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Purpose: Femoral hernia is a kind of ventral hernia that surgeons commonly encounter,
second in frequency only to inguinal hernia. Femoral hernias often require
emergency surgery because of incarceration or strangulation of the intestine.
In addition, intestinal resection may need to be considered based on intestinal
viability. Definitive preoperative diagnosis and strategic planning for surgery
are thus important. The surgeon should consider the operation in the context of
the clinical anatomy of the abdominal cavity. Therefore the essence of the
clinical anatomy and treatment of femoral hernia is described. Methods: The medical records of 38
patients who underwent femoral hernia repair between March 2006 and November
2011 were retrospectively analyzed. Results: Femoral hernioplasty was performed with original mesh repair or Ruggi’s
repair plus iliopubic tract repair (or Bassini’s repair). The mean patient age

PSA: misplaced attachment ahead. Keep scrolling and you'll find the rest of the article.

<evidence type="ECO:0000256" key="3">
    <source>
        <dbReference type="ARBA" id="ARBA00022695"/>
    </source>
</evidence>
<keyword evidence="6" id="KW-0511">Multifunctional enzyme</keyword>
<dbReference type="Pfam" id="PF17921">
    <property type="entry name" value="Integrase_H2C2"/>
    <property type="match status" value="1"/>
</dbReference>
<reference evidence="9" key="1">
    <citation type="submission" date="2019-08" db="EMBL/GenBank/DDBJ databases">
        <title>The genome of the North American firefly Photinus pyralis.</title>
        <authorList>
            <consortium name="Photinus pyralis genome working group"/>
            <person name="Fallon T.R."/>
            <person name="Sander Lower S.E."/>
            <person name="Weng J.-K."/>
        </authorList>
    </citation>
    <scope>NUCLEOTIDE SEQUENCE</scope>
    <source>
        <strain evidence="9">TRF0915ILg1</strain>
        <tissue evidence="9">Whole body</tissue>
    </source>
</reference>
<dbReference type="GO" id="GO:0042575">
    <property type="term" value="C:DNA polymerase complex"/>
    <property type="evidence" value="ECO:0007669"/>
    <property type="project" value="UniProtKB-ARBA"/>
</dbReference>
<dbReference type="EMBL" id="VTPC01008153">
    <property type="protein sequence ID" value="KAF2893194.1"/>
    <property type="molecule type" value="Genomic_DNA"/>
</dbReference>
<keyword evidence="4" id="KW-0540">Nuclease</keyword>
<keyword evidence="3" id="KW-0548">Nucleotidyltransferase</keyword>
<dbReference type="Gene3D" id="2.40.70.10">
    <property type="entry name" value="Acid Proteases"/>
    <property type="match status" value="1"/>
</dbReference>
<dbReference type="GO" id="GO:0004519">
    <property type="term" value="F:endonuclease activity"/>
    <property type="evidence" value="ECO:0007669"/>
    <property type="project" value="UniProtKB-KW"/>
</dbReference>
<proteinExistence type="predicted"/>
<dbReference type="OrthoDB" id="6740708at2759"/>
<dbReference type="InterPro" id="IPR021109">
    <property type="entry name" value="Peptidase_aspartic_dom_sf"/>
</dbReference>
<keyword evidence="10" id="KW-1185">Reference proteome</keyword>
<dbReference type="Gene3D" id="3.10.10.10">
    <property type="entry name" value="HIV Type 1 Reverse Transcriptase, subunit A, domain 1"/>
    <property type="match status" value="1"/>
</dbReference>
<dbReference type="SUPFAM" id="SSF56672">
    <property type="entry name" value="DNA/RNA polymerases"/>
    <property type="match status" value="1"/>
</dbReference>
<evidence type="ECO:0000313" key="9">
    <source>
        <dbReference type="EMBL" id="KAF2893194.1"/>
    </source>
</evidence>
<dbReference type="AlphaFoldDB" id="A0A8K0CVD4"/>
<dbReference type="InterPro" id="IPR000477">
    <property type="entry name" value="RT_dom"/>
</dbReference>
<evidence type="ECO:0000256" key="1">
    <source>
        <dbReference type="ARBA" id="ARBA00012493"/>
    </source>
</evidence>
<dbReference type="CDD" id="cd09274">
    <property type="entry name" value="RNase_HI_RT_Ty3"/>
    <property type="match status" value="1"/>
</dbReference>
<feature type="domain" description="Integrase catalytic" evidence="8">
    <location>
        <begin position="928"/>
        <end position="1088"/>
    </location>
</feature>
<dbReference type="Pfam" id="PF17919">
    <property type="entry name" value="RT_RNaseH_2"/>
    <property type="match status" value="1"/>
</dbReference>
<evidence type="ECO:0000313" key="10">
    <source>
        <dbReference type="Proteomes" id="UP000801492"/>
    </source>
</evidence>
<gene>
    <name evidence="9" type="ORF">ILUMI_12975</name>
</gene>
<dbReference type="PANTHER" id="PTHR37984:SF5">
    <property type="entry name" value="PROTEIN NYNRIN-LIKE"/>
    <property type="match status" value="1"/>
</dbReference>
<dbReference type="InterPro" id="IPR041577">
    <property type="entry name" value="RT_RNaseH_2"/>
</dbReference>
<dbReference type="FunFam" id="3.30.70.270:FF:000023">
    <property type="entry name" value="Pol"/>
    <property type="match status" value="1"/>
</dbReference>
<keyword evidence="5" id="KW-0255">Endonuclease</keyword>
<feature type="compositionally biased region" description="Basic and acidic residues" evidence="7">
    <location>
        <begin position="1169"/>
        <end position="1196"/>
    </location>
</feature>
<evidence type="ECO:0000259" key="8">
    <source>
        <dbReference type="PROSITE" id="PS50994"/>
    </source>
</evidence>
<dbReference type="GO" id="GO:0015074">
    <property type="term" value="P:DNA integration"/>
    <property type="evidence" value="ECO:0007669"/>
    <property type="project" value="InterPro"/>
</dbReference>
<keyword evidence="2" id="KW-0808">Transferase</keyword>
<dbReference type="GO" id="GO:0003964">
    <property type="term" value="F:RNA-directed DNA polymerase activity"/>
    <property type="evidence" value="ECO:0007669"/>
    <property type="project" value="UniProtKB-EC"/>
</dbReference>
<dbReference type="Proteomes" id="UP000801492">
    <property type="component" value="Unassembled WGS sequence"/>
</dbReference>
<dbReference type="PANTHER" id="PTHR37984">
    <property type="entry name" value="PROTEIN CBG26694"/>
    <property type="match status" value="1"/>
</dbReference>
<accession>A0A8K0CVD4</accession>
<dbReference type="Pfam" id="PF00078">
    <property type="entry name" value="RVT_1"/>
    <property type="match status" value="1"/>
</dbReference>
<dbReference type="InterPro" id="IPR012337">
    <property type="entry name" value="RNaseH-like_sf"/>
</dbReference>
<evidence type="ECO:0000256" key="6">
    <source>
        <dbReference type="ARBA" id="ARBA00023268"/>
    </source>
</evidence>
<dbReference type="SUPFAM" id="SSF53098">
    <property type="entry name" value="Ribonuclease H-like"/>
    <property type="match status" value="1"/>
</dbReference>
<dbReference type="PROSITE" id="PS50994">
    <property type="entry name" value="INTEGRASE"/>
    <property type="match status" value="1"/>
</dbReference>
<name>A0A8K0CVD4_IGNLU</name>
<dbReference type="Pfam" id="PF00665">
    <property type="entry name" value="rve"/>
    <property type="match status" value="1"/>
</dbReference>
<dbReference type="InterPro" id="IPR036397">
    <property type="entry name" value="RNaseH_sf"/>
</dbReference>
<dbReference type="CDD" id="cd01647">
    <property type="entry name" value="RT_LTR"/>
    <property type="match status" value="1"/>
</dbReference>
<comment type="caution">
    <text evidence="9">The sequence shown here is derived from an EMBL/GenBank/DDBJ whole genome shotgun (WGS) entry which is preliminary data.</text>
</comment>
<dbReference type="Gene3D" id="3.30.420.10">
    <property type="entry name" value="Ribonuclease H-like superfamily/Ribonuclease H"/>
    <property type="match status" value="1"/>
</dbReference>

was 76.7 years, and a female predominance was apparent. Twenty-four patients
underwent emergency surgery with a diagnosis of incarcerated femoral hernia.
Nine patients showed intestinal strangulation and underwent resection of the
small intestine. Four patients developed complications. One patient died due to
aspiration pneumonia. No recurrences were encountered after 6 months to 6 years
of follow-up. Conclusion: Femoral
hernia is an important surgical condition with high rates of
incarceration/strangulation and intestinal resection. Correct preoperative
diagnosis of femoral hernia and a strict operative strategy are important. The
original mesh repair is effective and easy to perform.